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Laboratory and field evaluation of diffusive gradient in thin films (DGT) for monitoring levels of dissolved mercury in natural river water

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The diffusive gradient in the thin films (DGT) technique was tested to measure dissolved mercury (Hg) both in laboratory aqueous solutions and in situ in river water. For this purpose, a commercial ready-to-use and specific-for-Hg DGT device was used. Each sampler consisted of a filter membrane-agarose gel as the diffusive layer and a Spheron-Thiol resin in polyacrylamide gel as the binding agent. Basic performance assays at the laboratory with this type of DGT unit confirmed the applicability of Fick's first law for DGT measurements. The diffusion coefficient of MeHg in the agarose diffusive gel was 8.50 × 10−6 cm2 s−1 at 25°C. Several field studies were also carried out in two different rivers of the Ebro River basin (NE Spain) affected by Hg wastes released by the chlor-alkali industry. Hg concentrations determined by DGT were generally much lower than the results obtained through direct measurements of the river water. In addition, the results of a time series experiment also performed in the field show that the amount of Hg accumulated in the resin does not increase at all with the exposure time. This may be explained by the underestimation of the truly dissolved Hg fraction due to the formation of a biofilm layer on the surface of the samplers, thus clogging the filter and preventing Hg species from diffusing through it. Consequently, it was demonstrated that the DGT technique presents important limitations for measuring Hg in polluted rivers characterised by a high biomass load (eutrophic), whereas its performance was demonstrated to be correct in oligotrophic waters.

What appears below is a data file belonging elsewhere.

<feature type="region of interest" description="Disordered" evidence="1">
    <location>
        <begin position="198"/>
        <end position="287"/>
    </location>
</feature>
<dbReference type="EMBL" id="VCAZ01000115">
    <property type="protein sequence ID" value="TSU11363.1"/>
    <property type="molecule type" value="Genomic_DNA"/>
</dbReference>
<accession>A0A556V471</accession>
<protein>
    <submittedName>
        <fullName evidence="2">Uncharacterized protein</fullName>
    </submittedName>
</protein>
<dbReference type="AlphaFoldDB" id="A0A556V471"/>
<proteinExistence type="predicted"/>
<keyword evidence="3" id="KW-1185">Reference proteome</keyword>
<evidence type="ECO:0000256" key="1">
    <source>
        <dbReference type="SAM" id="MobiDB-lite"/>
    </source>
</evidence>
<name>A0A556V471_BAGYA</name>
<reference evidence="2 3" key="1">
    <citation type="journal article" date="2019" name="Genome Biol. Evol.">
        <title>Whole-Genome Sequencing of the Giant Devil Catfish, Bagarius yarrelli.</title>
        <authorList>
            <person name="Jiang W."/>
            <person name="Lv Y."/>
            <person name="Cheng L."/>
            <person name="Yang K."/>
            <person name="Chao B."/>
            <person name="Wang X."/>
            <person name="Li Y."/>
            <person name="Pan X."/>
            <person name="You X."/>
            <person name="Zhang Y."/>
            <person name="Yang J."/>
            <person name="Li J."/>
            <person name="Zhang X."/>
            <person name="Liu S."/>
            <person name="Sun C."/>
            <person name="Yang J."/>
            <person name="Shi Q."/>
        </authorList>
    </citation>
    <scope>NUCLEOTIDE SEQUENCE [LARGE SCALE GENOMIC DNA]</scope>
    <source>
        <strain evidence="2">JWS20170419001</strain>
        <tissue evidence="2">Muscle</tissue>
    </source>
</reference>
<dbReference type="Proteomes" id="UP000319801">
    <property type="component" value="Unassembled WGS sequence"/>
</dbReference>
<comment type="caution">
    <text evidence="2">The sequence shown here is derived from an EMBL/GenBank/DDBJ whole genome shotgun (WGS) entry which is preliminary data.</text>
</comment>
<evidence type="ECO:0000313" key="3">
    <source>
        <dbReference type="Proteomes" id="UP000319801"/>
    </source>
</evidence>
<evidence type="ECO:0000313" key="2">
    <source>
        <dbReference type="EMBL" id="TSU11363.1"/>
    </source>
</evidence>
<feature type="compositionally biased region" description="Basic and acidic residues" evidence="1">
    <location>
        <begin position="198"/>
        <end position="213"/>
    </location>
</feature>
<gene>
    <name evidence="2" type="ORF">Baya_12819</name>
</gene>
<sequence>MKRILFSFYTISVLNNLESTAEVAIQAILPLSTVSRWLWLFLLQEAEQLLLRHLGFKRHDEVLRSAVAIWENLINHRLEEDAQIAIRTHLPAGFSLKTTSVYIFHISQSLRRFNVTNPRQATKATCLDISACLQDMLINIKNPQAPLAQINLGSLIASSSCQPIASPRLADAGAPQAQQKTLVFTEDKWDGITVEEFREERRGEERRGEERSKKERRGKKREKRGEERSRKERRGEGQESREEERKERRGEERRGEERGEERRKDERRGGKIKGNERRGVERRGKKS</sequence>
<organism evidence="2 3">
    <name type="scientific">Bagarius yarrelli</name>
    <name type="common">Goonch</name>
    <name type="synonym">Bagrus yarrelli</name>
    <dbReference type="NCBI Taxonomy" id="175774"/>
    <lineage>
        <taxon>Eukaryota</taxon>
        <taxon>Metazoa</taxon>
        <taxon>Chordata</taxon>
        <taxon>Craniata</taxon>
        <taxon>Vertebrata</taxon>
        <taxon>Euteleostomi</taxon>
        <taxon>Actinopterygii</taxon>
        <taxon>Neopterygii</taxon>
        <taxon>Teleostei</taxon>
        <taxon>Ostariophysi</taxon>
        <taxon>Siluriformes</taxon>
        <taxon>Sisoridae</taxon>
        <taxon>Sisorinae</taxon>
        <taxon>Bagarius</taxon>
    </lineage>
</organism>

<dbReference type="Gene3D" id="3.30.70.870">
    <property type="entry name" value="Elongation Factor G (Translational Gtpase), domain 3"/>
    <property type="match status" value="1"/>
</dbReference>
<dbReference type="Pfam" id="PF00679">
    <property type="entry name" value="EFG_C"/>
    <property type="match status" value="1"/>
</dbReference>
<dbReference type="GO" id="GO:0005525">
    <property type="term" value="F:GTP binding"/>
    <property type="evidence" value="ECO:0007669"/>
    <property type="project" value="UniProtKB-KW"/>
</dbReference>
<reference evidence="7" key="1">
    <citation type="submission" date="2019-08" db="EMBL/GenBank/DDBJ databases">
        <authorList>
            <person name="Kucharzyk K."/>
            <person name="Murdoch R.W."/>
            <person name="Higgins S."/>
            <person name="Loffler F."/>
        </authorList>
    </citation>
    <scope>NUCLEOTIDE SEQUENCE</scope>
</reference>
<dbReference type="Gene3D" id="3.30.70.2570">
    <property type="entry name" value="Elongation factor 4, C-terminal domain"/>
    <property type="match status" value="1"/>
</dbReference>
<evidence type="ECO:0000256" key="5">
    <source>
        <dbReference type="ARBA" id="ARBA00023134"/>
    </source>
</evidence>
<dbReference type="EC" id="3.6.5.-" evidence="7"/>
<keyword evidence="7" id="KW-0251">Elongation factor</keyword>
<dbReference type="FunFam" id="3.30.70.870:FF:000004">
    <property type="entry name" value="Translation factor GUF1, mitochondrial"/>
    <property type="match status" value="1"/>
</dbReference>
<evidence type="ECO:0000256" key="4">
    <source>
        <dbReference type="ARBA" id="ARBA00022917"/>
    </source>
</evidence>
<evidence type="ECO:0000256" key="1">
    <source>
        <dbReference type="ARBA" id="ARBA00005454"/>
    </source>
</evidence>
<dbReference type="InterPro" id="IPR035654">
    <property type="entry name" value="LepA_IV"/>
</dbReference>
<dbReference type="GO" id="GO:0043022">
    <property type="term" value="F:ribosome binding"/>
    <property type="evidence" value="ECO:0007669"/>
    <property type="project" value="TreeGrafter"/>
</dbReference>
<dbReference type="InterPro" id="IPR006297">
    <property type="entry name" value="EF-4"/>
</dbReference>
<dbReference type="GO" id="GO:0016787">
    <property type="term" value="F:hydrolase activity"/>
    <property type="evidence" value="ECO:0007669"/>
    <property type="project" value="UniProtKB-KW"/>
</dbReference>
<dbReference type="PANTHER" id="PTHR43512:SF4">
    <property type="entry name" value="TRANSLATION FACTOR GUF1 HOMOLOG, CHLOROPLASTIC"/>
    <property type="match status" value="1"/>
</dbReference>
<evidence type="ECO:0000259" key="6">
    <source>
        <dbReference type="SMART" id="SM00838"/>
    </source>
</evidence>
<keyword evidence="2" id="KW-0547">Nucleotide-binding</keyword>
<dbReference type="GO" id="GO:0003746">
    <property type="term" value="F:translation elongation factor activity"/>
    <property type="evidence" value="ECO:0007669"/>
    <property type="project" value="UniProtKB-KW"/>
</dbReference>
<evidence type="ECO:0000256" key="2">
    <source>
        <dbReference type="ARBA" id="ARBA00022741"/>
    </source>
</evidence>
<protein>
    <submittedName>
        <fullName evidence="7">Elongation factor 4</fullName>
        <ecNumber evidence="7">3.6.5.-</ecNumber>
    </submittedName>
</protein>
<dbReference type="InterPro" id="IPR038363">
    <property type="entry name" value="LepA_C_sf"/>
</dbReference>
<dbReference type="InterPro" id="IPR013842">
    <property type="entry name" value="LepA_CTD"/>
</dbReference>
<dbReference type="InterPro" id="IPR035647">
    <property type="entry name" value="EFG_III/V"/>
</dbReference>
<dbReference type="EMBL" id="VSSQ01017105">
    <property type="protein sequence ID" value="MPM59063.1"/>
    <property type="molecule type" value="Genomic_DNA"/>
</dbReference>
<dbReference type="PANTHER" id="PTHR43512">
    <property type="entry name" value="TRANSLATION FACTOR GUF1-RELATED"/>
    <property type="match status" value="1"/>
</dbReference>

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Keywords: DGT; bioavailable; mercury; methylmercury; river water

Document Type: Research Article

Affiliations: Environmental Chemistry Department, Institute of Environmental Assessment and Water Research, IDAEA-CSIC, Barcelona, Spain

Publication date: December 20, 2012

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